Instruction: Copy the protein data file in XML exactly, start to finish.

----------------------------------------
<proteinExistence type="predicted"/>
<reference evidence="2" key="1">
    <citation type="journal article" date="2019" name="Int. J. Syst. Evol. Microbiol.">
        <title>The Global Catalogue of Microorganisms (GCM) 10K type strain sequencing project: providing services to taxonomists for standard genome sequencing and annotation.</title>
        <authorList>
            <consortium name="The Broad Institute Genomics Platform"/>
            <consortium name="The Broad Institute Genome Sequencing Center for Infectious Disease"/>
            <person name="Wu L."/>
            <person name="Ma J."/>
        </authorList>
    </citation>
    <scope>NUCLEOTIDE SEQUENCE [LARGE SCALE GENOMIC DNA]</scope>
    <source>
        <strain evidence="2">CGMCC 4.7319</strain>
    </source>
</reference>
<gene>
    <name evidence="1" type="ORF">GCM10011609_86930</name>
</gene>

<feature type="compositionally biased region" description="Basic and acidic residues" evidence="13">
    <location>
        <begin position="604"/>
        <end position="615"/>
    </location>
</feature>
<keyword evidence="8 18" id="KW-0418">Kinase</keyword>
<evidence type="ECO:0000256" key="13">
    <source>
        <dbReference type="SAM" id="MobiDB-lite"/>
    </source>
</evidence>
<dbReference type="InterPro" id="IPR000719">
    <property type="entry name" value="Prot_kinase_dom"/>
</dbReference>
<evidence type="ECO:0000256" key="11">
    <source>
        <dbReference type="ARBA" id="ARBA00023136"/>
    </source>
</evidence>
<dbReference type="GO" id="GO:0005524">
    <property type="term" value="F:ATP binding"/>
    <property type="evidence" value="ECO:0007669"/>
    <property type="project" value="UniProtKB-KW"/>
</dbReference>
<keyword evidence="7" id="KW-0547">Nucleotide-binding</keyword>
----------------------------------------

<proteinExistence type="predicted"/>
<reference evidence="2" key="1">
    <citation type="journal article" date="2019" name="Int. J. Syst. Evol. Microbiol.">
        <title>The Global Catalogue of Microorganisms (GCM) 10K type strain sequencing project: providing services to taxonomists for standard genome sequencing and annotation.</title>
        <authorList>
            <consortium name="The Broad Institute Genomics Platform"/>
            <consortium name="The Broad Institute Genome Sequencing Center for Infectious Disease"/>
            <person name="Wu L."/>
            <person name="Ma J."/>
        </authorList>
    </citation>
    <scope>NUCLEOTIDE SEQUENCE [LARGE SCALE GENOMIC DNA]</scope>
    <source>
        <strain evidence="2">CGMCC 4.7319</strain>
    </source>
</reference>
<gene>
    <name evidence="1" type="ORF">GCM10011609_86930</name>
</gene>

<feature type="compositionally biased region" description="Basic and acidic residues" evidence="13">
    <location>
        <begin position="604"/>
        <end position="615"/>
    </location>
</feature>
<keyword evidence="8 18" id="KW-0418">Kinase</keyword>
<evidence type="ECO:0000256" key="13">
    <source>
        <dbReference type="SAM" id="MobiDB-lite"/>
    </source>
</evidence>
<dbReference type="InterPro" id="IPR000719">
    <property type="entry name" value="Prot_kinase_dom"/>
</dbReference>
<evidence type="ECO:0000256" key="11">
    <source>
        <dbReference type="ARBA" id="ARBA00023136"/>
    </source>
</evidence>
<dbReference type="GO" id="GO:0005524">
    <property type="term" value="F:ATP binding"/>
    <property type="evidence" value="ECO:0007669"/>
    <property type="project" value="UniProtKB-KW"/>
</dbReference>
<keyword evidence="7" id="KW-0547">Nucleotide-binding</keyword>